“One Handsome Greyhound”
The word osteosarcoma is all too familiar in greyhound circles, where pet parents mourn the loss of thousands of beloved dogs each year. But there is hope in the fight against this deadly disease: The ongoing innovative research that will lead to new treatments and, ultimately, a cure.
It has long been known that some breeds have a predisposition to develop certain cancers—such as osteosarcoma in greyhounds, golden retrievers and great danes.
One promising study tests rapamycin, a drug used with human cancer patients, in treating dogs with osteosarcoma. This bone cancer clinical trial is shepherded by the Comparative Oncology Program at the National Cancer Institute’s (NCI) Center for Cancer Research.
It’s back to school–and TU’s program, Trout in the Classroom, is part of the curriculum in hundreds of schools around the country. The program helps children learn about trout and conservation by raising trout in aquariums.
In this podcast, TU President and CEO Chris Wood talks with two TU volunteers in New York state about their experience teaching children about the wonders of trout and their life cycles. Stacey Weirl is a physical education teacher who teaches kindergarten through fifth grade at the Fox Meadow Elementary School in Scarsdale, New York. Also joining Chris is a longtime TU volunteer, John Genovesi. John is the past president of the Croton Watershed TU chapter and directs the Trout in the Classroom program in Westchester County, New York. For more information about Trout in the Classroom, go to https://www.troutintheclassroom.org/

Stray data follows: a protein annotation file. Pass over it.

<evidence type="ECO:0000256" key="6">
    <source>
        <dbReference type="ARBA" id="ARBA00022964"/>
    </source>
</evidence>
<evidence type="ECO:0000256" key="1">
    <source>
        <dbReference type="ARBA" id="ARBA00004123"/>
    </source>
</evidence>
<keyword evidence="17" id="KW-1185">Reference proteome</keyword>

Listen to the podcast by clicking the “play” button below. Subscribe to future podcasts at www.orvis.com/podcast.
|Simon Perkins hunts in Montana.
I reached down to press the “Locate” button on my Dogtra controller. I saw Stella, the English Setter, off to my right, but I hadn’t seen Fern, a three-year-old English pointer, for several minutes. Fern finds a lot of birds, in part because she’s a big runner and loves covering the wide-open country of central Montana. Fern’s collar beeped to the northeast, over the edge of a gradual decline. I beeped her again. It sounded as though she hadn’t moved.